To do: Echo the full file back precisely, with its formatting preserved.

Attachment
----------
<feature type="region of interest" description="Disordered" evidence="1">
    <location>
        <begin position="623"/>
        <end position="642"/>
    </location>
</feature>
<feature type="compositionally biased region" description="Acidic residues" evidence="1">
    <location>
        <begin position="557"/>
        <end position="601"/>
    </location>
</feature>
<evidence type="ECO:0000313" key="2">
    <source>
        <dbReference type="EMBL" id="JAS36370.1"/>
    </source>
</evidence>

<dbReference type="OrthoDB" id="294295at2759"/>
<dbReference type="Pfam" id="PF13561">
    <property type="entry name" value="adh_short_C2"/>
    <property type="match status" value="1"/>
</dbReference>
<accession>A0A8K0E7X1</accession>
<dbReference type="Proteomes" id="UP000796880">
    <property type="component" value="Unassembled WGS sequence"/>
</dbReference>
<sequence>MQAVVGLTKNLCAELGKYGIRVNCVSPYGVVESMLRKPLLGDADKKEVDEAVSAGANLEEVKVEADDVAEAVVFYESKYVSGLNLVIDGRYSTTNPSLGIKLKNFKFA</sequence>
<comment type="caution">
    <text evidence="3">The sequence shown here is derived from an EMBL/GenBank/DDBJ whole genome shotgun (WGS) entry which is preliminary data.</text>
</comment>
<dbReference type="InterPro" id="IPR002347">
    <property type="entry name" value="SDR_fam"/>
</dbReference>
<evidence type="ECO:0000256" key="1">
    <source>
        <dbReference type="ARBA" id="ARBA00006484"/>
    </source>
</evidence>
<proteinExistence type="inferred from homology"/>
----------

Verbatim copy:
<feature type="region of interest" description="Disordered" evidence="1">
    <location>
        <begin position="623"/>
        <end position="642"/>
    </location>
</feature>
<feature type="compositionally biased region" description="Acidic residues" evidence="1">
    <location>
        <begin position="557"/>
        <end position="601"/>
    </location>
</feature>
<evidence type="ECO:0000313" key="2">
    <source>
        <dbReference type="EMBL" id="JAS36370.1"/>
    </source>
</evidence>

<dbReference type="OrthoDB" id="294295at2759"/>
<dbReference type="Pfam" id="PF13561">
    <property type="entry name" value="adh_short_C2"/>
    <property type="match status" value="1"/>
</dbReference>
<accession>A0A8K0E7X1</accession>
<dbReference type="Proteomes" id="UP000796880">
    <property type="component" value="Unassembled WGS sequence"/>
</dbReference>
<sequence>MQAVVGLTKNLCAELGKYGIRVNCVSPYGVVESMLRKPLLGDADKKEVDEAVSAGANLEEVKVEADDVAEAVVFYESKYVSGLNLVIDGRYSTTNPSLGIKLKNFKFA</sequence>
<comment type="caution">
    <text evidence="3">The sequence shown here is derived from an EMBL/GenBank/DDBJ whole genome shotgun (WGS) entry which is preliminary data.</text>
</comment>
<dbReference type="InterPro" id="IPR002347">
    <property type="entry name" value="SDR_fam"/>
</dbReference>
<evidence type="ECO:0000256" key="1">
    <source>
        <dbReference type="ARBA" id="ARBA00006484"/>
    </source>
</evidence>
<proteinExistence type="inferred from homology"/>